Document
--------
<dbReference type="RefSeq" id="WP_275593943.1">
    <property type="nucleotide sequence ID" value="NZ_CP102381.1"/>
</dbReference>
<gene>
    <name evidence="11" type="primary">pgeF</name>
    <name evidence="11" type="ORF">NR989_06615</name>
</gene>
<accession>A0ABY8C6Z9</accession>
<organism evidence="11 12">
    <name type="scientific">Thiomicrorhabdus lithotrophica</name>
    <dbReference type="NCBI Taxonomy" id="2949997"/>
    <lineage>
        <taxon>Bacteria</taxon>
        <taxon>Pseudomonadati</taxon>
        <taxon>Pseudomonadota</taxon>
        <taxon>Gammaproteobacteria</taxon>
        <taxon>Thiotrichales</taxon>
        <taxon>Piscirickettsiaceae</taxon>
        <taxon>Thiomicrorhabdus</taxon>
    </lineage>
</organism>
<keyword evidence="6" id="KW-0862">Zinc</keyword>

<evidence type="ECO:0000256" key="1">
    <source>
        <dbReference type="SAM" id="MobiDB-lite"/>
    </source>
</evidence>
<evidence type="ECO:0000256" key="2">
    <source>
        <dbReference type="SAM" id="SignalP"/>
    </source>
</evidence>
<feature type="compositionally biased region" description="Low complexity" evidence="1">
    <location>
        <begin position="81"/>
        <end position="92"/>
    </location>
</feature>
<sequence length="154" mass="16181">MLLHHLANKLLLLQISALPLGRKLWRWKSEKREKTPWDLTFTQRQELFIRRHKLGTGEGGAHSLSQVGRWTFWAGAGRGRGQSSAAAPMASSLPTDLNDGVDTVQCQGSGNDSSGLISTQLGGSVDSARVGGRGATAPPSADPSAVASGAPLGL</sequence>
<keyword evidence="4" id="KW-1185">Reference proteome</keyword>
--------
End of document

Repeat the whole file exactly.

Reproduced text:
<dbReference type="RefSeq" id="WP_275593943.1">
    <property type="nucleotide sequence ID" value="NZ_CP102381.1"/>
</dbReference>
<gene>
    <name evidence="11" type="primary">pgeF</name>
    <name evidence="11" type="ORF">NR989_06615</name>
</gene>
<accession>A0ABY8C6Z9</accession>
<organism evidence="11 12">
    <name type="scientific">Thiomicrorhabdus lithotrophica</name>
    <dbReference type="NCBI Taxonomy" id="2949997"/>
    <lineage>
        <taxon>Bacteria</taxon>
        <taxon>Pseudomonadati</taxon>
        <taxon>Pseudomonadota</taxon>
        <taxon>Gammaproteobacteria</taxon>
        <taxon>Thiotrichales</taxon>
        <taxon>Piscirickettsiaceae</taxon>
        <taxon>Thiomicrorhabdus</taxon>
    </lineage>
</organism>
<keyword evidence="6" id="KW-0862">Zinc</keyword>

<evidence type="ECO:0000256" key="1">
    <source>
        <dbReference type="SAM" id="MobiDB-lite"/>
    </source>
</evidence>
<evidence type="ECO:0000256" key="2">
    <source>
        <dbReference type="SAM" id="SignalP"/>
    </source>
</evidence>
<feature type="compositionally biased region" description="Low complexity" evidence="1">
    <location>
        <begin position="81"/>
        <end position="92"/>
    </location>
</feature>
<sequence length="154" mass="16181">MLLHHLANKLLLLQISALPLGRKLWRWKSEKREKTPWDLTFTQRQELFIRRHKLGTGEGGAHSLSQVGRWTFWAGAGRGRGQSSAAAPMASSLPTDLNDGVDTVQCQGSGNDSSGLISTQLGGSVDSARVGGRGATAPPSADPSAVASGAPLGL</sequence>
<keyword evidence="4" id="KW-1185">Reference proteome</keyword>